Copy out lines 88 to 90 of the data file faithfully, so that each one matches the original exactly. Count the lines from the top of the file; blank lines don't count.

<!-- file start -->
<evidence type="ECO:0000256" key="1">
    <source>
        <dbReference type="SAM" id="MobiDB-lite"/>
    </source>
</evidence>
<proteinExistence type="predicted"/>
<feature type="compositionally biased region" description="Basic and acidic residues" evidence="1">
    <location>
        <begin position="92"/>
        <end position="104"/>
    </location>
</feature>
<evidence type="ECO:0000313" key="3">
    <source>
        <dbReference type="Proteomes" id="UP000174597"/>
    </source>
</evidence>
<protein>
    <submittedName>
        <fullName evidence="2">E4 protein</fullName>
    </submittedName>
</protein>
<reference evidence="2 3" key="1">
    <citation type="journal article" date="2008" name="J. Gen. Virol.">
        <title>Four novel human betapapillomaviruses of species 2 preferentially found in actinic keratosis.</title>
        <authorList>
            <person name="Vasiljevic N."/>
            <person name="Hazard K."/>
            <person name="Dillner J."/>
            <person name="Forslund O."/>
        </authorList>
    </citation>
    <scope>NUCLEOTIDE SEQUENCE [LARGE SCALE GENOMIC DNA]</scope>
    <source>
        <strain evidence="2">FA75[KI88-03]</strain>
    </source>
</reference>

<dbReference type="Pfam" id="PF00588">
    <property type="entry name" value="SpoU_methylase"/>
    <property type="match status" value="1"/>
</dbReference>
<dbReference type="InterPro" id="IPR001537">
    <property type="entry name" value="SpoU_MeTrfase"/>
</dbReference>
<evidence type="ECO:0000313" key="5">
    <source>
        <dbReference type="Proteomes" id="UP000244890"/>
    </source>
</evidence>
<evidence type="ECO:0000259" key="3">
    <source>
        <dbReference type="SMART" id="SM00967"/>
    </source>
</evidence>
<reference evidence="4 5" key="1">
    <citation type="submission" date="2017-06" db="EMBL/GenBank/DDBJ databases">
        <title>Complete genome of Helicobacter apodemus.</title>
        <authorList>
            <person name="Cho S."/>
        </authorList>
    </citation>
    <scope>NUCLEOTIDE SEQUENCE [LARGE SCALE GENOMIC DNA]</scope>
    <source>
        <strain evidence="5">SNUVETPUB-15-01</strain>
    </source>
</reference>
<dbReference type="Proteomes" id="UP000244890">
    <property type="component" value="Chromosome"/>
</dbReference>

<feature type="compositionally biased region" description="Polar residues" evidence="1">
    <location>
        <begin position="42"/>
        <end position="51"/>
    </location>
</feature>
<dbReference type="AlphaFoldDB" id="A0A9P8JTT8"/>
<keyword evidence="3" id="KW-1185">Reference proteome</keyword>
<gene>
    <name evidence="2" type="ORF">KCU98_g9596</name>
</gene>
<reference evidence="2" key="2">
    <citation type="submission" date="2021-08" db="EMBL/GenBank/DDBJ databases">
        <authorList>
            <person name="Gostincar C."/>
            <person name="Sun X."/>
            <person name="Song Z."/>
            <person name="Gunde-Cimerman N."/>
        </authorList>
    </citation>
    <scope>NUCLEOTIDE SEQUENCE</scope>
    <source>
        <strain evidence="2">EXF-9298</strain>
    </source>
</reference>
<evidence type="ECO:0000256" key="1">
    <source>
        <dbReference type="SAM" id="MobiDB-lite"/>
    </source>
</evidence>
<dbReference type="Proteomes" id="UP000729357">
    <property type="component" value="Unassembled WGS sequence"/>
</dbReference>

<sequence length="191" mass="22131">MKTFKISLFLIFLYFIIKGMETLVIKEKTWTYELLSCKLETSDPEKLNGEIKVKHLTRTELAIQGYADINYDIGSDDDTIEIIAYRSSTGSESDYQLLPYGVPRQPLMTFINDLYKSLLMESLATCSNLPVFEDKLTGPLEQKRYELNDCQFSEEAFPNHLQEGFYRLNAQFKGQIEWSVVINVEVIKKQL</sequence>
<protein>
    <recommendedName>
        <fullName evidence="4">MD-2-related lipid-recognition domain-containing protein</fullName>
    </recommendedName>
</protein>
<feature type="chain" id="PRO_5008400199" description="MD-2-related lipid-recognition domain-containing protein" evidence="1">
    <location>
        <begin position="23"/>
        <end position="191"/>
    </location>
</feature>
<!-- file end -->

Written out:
        </authorList>
    </citation>
    <scope>NUCLEOTIDE SEQUENCE</scope>